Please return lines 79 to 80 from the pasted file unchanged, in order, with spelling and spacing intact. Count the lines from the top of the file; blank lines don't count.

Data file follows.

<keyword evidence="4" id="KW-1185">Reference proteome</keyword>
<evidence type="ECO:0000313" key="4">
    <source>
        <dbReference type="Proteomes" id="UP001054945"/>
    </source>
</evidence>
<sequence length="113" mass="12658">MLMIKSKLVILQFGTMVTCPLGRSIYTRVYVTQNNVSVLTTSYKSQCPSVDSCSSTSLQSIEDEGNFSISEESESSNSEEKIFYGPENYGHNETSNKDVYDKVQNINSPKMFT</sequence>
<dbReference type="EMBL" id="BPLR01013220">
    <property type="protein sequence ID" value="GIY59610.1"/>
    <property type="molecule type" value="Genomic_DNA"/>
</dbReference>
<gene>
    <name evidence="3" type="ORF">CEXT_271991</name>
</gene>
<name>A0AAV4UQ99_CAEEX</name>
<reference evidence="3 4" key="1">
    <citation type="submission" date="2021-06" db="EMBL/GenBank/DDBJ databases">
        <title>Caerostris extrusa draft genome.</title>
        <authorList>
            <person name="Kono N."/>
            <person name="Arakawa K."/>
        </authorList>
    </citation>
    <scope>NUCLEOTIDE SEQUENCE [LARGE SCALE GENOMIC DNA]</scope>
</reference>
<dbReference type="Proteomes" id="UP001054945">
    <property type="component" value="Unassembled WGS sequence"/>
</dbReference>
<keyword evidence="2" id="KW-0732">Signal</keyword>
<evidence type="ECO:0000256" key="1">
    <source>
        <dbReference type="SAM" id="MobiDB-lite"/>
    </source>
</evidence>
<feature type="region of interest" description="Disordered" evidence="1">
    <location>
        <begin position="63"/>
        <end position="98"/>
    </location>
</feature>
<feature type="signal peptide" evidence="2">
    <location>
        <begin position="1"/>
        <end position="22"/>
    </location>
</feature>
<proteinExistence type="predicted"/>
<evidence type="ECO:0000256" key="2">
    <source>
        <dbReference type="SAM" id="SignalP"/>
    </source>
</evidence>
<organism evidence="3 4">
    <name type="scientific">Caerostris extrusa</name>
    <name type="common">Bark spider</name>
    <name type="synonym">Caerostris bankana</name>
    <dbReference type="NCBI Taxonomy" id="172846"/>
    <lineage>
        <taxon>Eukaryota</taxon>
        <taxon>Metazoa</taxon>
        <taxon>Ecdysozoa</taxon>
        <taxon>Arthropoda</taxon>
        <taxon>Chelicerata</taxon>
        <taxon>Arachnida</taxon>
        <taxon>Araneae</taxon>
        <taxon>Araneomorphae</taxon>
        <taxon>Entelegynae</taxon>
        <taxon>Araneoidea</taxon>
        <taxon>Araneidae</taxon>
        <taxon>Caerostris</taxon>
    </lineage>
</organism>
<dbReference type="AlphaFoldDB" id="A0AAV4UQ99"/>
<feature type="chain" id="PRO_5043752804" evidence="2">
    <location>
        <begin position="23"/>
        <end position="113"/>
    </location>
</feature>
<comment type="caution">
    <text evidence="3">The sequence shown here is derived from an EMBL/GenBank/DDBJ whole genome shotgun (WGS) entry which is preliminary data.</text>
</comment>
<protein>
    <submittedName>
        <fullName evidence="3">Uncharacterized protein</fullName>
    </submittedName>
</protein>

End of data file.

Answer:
</feature>
<comment type="caution">